It's been almost a week since severe winter weather hit a large portion of the United States, knocking out power for millions of residents in Texas and other states. Some have now been without power for days. Pipes are breaking from freezing homes and people have died from carbon monoxide poisoning while attempting to warm their frigid houses with unsafe heat sources like BBQ grills and camp stoves.

We like to believe Montana is immune from these types of power outages and rolling blackouts and it's true that the majority of our power outages are usually highly localized, due to storms knocking down power lines. Most of these power outages are quickly resolved, however, Ryan Hall with Montana Electric Cooperative's Association told News Talk 95.5 that Montana could experience more rolling blackouts in the future as increasing energy demands and an aging grid are potential for disaster.

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No grid is immune from failure and if watching the news reports makes you nervous about the possibility of losing power for long durations, perhaps you've considered purchasing a backup generator for your home. Many of us are familiar with smaller generators often found in RVs or on job sites, similar to something like this:

Credit: Honda
Credit: Honda

These are great for their intended purpose but are not ideal for powering your home. We spoke with Tim Wittman, owner of Billings-based TW Enterprises. His company has provided backup generators for industrial and residential customers in our region for over 30 years. Wittman said if you're planning on buying a backup generator for your home, be prepared to wait. Many brands of generators have been on back-order for months. The supply shortage began with the California wildfires, followed by an intense hurricane season, rioting in many cities, and then COVID-19.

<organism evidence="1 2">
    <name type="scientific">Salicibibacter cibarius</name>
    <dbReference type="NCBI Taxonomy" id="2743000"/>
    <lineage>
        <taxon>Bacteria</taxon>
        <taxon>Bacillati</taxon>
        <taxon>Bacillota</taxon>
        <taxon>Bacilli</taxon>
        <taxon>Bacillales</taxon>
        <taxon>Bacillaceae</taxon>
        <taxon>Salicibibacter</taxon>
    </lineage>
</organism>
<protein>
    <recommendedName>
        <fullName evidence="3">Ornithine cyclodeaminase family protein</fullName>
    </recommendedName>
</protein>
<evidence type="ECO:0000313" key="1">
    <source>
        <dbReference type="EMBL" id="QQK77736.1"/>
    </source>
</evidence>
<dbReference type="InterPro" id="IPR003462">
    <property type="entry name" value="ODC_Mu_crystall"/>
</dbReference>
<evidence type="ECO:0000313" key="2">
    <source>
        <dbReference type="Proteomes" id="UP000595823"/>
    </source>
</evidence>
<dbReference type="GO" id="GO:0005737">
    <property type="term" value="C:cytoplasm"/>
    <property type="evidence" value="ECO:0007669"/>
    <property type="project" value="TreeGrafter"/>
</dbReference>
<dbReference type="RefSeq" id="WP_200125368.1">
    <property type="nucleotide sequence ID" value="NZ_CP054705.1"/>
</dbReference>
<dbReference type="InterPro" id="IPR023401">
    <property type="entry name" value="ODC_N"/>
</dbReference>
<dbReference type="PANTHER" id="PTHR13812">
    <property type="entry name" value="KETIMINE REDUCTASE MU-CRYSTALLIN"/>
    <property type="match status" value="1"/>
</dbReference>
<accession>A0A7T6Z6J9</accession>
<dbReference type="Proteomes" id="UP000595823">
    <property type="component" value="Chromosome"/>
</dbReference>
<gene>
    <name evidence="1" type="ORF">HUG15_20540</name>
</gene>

Tim told us that Generac, one of the leading generator manufacturers in the US, is adding a second factory on the east coast, but until then most orders placed now for residential-sized generators won't be available for installation for up to six months. The cost for a back-up generator system for your home can vary depending on your HVAC system, gas or electric range, water heaters, wells and other high-load appliances.

Power lines weighed down by ice cause damage along a country road.
Getty Stock/ThinkStock


A rough quote for my small-to-average sized house came in at a little over $5,000. This includes a 14kw, natural gas-powered generator, 200 amp automatic transfer switch (which allows the generator to kick on automatically 10 seconds after the power goes out), and a concrete pad for the generator to sit on. There are additional costs for an electrician and plumber to hook up the wiring and gas supply line.

This may seem expensive for some homeowners, but these systems can last for decades with appropriate maintenance and the peace of mind is priceless. Think about it... a freezer full of ruined beef, no heat for a week, frozen burst pipes (and associated water damage) hotel rooms for your family for a week or more while you wait for repairs.... all of that could add up to $5,000 pretty quickly.

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